From Bias to Discrimination


AI relies on computational models, data, and frameworks that reflect existing bias, often resulting in biased or discriminatory outcomes, with an outsized impact on marginalized communities.

Much of the research regarding responsible AI focuses on algorithmic biases. Bias as defined in this scope references the inequitable, unjust, or inaccessibility to societal resources or privileges. Bias and discernment are a natural part of any healthy ecosystem. They help communities create boundaries that support their virtues and goals. Biases that create discrimination practices within a community or society are most often derived from biases that create disparate treatment or disparate impacts inequitably to marginalized groups [15].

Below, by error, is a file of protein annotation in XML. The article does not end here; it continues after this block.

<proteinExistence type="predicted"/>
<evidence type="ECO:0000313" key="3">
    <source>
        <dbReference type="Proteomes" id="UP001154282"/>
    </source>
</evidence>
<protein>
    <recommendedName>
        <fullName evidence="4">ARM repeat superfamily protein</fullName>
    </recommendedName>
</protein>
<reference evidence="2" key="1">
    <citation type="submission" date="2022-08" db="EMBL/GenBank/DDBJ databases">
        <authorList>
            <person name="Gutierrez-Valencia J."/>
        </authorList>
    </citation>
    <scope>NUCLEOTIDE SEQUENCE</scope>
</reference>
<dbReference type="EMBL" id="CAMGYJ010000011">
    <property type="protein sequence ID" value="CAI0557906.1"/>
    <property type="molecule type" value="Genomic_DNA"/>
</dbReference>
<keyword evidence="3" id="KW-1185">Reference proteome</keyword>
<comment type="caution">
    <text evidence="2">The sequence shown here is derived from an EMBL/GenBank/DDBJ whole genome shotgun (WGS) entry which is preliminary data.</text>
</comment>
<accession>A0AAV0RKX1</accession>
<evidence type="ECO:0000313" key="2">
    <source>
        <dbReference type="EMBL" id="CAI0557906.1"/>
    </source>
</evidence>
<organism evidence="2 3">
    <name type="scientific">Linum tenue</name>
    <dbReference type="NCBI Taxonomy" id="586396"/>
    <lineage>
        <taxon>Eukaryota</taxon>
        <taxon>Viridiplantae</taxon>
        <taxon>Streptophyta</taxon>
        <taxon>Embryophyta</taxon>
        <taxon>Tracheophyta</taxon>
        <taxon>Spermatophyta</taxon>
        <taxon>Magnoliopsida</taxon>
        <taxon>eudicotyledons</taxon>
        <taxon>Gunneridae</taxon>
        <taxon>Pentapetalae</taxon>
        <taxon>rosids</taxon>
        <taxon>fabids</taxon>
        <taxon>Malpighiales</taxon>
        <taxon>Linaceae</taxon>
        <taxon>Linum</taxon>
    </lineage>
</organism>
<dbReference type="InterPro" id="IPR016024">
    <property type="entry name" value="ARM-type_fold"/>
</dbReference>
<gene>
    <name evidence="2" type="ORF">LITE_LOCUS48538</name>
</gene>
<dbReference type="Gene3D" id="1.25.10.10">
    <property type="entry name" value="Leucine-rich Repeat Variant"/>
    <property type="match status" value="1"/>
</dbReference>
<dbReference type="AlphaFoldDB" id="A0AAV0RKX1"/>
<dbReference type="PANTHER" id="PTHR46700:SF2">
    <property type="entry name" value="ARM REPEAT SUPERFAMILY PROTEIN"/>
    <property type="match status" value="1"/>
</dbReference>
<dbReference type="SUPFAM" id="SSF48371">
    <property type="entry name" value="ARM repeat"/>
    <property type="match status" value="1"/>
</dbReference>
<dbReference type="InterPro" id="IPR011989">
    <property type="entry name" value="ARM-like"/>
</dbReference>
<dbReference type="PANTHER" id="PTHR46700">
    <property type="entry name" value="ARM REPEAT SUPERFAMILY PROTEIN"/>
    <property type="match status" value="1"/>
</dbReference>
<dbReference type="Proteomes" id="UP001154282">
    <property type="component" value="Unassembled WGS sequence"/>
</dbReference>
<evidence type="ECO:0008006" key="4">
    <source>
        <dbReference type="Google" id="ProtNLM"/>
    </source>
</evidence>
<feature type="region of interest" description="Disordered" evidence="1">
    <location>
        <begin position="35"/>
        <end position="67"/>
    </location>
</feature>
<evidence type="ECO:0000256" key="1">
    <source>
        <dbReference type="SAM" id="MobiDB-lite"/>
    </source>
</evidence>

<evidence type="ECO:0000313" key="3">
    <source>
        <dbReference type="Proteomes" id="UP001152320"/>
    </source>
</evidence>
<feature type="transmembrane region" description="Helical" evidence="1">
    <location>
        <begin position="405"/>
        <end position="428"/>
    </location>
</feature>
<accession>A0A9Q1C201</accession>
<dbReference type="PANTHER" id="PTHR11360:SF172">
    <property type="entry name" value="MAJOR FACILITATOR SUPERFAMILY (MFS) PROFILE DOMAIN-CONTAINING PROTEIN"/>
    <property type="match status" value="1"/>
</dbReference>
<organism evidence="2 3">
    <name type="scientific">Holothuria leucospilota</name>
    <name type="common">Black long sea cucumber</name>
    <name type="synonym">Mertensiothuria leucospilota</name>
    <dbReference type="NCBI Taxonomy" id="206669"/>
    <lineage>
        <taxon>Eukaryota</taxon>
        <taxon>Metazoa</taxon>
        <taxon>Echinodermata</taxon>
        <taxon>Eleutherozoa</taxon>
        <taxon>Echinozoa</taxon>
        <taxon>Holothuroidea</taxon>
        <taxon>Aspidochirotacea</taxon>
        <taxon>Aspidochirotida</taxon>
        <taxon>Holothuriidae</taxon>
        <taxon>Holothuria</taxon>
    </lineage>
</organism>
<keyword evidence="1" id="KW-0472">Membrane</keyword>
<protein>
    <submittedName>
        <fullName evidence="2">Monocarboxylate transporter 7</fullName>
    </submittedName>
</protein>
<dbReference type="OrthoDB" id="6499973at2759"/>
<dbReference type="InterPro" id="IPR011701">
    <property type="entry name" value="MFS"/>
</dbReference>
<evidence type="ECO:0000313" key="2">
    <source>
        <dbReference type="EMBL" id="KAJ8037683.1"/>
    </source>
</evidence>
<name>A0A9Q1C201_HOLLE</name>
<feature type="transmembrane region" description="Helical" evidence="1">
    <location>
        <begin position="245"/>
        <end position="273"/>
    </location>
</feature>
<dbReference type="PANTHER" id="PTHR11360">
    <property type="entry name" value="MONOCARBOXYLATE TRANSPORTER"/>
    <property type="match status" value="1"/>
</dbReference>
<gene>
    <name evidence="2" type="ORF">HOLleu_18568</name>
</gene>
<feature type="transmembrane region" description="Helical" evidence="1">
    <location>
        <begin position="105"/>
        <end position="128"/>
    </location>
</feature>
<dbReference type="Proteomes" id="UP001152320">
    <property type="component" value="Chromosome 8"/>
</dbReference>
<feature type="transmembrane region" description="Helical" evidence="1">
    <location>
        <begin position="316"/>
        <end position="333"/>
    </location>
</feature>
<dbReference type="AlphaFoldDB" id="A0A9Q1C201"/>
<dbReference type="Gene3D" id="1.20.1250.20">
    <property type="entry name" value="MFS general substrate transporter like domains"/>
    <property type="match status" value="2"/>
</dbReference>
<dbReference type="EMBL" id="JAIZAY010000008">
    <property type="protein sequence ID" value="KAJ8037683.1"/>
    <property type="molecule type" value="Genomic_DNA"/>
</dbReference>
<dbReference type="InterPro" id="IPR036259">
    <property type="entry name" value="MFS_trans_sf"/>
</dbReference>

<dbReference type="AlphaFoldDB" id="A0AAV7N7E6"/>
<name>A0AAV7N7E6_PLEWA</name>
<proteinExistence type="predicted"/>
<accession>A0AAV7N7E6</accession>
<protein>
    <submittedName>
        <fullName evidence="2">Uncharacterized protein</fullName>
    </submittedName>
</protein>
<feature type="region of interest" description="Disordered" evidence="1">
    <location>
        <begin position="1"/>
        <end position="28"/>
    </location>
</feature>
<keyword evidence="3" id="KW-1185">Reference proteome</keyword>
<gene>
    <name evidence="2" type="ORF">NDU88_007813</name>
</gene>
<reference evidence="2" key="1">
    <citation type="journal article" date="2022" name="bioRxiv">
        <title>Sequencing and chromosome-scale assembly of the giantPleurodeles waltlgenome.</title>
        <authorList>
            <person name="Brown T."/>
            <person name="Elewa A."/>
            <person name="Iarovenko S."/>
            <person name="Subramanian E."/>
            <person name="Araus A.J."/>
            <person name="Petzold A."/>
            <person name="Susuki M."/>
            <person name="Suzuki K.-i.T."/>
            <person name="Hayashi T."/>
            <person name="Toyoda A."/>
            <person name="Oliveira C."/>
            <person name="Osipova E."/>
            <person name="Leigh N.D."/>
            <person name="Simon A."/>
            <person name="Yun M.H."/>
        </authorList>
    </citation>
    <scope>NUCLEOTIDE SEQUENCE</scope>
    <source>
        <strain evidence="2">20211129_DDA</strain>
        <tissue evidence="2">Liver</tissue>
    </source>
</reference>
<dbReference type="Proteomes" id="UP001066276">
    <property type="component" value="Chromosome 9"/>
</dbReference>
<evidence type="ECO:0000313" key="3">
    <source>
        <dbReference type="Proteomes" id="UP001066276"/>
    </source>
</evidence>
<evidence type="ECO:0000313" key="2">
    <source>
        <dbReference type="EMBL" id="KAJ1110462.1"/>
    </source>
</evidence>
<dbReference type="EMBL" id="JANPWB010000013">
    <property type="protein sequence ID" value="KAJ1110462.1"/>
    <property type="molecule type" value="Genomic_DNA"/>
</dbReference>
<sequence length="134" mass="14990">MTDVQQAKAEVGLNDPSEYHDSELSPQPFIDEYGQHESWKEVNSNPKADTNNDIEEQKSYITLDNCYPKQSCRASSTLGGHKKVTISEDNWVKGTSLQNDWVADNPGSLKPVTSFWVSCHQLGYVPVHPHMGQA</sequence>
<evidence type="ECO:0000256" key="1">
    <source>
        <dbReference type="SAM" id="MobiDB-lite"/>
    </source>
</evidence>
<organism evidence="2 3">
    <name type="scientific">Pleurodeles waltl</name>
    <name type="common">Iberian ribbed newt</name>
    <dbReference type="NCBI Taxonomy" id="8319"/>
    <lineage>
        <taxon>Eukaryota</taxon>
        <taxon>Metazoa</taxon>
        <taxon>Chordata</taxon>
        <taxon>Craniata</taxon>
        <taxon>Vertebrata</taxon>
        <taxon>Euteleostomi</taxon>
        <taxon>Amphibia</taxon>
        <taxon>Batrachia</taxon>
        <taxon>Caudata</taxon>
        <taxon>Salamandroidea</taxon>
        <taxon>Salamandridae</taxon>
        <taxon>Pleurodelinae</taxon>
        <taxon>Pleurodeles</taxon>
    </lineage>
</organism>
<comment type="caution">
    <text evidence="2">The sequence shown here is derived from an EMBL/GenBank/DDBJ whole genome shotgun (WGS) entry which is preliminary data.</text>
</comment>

Discrimination is a form of enacted violence upon a specific group. Our use of the term “violence” is an important distinction that drives home the gravity of how, through a humanistic lens, discriminatory actions can impact the trajectory, safety, health, wellbeing, and overall lives of those who experience it. Discrimination rarely presents itself in a vacuum and many discriminatory experiences reinforce structural and emotional burdens that are already impacting these groups.

This paper will focus on how these AI and automated biases create microaggressions [16], specifically towards Black women. In order to illustrate these microaggressions, we will take a path from system bias through algorithmic discrimination, to an example of a microaggression based on the shared experiences of Black women.